Dear EarthTalk: I have been alarmed at recent news about dangerous substances
in kids toys shipped to the U.S. from China, though I doubt that such concerns
are limited to Chinese products. What are the major issues associated with
chemicals in child toys? -- Carla M., Chicago, IL
Recent concerns surrounding toxic chemicals in childrens toys have focused
on phthalates (pronounced THA-lates), a group of chemical compounds typically
added to plastics to increase their softness and flexibility, and bisphenol A (BPA),
a building block for polycarbonate plastic that is used primarily in
shatter-resistant baby bottles. Phthalates are found in numerous industrial and
consumer products, including plastic intravenous (IV) bags used in hospitals,
fishing lures and nail polishes. One phthalate, diisononyl phthalate (DINP), is
commonly used in the manufacture of soft vinyl products made for babies, such as
bath books, rubber ducks and teething rings.
Studies have linked BPA to the disruption of hormone function in rats, and to
increased breast and prostate cancer cell growth, early puberty and obesity in
humans. Other studies have linked phthalates like DINP to rodent cancers and
genital abnormalities, especially in males.
The city of San Francisco would have been the first U.S. jurisdiction to ban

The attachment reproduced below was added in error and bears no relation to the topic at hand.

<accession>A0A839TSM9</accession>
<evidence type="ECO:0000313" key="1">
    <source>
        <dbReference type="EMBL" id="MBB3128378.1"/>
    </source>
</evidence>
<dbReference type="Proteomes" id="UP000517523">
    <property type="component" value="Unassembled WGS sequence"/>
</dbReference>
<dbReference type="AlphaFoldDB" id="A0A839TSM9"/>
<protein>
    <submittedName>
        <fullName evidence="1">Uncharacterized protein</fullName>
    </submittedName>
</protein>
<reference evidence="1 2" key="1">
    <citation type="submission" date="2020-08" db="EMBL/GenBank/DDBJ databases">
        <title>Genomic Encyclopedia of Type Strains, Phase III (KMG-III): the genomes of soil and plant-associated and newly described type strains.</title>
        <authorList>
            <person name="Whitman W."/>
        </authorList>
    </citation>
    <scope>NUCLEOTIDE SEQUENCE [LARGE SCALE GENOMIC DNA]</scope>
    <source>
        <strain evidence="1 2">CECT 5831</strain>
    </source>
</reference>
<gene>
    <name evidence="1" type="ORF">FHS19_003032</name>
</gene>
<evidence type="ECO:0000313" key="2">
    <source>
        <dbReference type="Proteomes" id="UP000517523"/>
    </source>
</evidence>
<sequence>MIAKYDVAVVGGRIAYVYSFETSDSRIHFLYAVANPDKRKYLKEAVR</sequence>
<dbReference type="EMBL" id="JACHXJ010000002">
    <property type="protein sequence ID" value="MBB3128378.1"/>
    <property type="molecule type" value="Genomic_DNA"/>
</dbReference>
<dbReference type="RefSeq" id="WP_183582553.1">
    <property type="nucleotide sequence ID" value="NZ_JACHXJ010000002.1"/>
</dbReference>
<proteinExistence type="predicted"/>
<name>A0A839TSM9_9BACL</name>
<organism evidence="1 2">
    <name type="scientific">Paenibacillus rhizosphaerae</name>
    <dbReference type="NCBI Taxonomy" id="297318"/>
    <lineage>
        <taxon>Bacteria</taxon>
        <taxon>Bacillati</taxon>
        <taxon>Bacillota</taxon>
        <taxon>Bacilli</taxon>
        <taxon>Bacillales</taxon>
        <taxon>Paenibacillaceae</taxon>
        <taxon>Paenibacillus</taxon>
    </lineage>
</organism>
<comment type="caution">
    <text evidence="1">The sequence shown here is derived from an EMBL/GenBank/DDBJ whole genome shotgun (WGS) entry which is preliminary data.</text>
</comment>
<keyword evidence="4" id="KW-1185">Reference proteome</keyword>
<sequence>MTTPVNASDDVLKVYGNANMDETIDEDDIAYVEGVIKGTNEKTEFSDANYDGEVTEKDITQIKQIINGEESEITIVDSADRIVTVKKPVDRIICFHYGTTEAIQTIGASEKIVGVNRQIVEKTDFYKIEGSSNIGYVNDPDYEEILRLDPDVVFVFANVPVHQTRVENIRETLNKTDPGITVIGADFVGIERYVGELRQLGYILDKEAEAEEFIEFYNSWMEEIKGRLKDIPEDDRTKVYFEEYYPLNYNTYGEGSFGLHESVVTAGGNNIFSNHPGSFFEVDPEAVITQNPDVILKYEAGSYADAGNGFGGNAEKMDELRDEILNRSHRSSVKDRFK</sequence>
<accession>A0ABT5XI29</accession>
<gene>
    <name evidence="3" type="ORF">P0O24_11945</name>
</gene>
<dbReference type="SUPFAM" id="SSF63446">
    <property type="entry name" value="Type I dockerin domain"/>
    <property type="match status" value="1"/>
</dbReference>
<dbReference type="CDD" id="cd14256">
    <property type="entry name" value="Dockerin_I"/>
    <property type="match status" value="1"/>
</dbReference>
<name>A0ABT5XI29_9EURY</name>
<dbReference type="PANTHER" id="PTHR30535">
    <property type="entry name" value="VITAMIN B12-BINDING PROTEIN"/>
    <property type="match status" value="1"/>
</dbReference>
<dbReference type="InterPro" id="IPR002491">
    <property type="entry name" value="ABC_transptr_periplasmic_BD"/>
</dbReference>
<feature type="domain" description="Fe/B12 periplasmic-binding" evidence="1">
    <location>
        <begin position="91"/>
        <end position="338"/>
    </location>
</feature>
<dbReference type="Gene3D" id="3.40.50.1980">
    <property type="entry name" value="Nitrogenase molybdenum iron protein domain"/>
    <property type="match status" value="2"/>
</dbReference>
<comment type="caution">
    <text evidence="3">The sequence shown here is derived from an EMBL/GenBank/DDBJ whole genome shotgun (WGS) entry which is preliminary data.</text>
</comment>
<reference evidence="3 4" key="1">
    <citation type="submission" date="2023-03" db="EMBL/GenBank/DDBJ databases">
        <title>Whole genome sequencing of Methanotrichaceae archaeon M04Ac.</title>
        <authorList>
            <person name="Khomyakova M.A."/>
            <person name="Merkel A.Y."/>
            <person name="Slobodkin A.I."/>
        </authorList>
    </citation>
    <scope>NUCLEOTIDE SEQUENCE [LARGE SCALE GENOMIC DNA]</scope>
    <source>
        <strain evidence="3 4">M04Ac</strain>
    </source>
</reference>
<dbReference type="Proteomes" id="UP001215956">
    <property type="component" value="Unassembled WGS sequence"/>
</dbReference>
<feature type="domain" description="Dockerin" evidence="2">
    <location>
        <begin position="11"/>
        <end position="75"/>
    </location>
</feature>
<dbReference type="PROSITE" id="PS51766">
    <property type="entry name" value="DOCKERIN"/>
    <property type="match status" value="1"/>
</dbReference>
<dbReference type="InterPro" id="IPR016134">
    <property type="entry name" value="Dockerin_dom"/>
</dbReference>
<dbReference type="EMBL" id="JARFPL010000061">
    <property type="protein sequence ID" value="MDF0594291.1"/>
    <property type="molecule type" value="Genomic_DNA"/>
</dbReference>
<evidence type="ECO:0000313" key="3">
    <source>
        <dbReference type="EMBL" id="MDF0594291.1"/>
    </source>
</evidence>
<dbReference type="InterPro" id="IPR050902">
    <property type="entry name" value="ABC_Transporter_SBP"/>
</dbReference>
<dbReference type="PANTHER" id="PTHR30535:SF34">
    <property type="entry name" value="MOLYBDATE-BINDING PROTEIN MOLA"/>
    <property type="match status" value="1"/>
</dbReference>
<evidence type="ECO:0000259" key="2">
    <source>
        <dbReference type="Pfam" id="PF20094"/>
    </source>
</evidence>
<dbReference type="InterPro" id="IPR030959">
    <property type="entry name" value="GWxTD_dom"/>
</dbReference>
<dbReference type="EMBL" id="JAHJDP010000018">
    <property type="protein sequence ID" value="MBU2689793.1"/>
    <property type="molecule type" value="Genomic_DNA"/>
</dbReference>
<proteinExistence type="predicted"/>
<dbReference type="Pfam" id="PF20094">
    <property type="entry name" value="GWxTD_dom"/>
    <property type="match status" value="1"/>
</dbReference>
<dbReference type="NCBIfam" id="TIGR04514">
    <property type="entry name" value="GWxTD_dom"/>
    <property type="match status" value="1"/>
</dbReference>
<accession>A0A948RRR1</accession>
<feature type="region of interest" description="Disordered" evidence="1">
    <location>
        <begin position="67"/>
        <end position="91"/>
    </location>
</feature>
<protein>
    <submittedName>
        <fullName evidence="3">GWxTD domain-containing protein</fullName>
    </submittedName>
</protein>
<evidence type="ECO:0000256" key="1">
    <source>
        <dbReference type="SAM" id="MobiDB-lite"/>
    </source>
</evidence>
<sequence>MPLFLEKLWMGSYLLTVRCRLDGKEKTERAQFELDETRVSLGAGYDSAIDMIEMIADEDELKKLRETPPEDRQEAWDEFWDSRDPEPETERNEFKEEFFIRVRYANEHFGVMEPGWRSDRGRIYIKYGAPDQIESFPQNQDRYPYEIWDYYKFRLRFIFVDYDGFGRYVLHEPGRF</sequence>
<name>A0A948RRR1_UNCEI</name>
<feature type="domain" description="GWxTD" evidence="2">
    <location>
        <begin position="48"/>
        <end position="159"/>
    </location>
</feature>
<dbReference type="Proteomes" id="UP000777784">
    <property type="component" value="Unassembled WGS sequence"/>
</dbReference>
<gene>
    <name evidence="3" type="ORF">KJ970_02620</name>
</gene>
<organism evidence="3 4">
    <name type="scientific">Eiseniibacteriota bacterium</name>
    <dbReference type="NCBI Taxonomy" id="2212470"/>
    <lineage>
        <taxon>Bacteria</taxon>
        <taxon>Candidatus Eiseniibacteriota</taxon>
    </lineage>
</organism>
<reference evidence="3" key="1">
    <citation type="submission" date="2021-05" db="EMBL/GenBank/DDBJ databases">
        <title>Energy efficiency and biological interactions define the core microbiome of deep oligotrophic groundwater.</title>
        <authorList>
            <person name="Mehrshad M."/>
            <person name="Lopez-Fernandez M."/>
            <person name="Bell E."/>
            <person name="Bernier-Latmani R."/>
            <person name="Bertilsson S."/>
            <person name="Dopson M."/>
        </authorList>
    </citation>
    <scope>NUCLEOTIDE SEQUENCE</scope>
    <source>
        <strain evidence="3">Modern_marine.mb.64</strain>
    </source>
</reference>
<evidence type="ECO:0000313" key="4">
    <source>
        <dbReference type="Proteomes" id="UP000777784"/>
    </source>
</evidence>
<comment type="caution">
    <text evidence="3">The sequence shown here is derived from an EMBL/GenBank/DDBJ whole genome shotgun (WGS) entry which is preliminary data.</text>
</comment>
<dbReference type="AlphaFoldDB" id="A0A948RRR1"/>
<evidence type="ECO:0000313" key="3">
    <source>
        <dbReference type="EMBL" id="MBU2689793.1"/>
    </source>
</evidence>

phthalates and BPA from childrens toys and feeding products under a Stop Toxic
Toys bill signed by mayor Gavin Newsom in June 2006, but lawsuits backed by
chemical and toy manufacturers (and filed by a coalition including the
California Retailers Association, the California Grocers Association and the
American Chemistry Council) stalled the initiative, which had been set to take
effect December 1, 2006.
Then on October 15, 2007, California governor Arnold Schwarzenegger signed
into law AB 1108 (also known as the California Toxic Toys Bill), making
California the first state in the country to ban the use of phthalates from
childrens products. We are thrilled that California is taking action to
protect our kids from dangerous chemicals, said Dan Jacobson, Legislative
Director for Environment California, which co-sponsored the legislation along
with the Breast Cancer Fund. This bill is so important because as childrens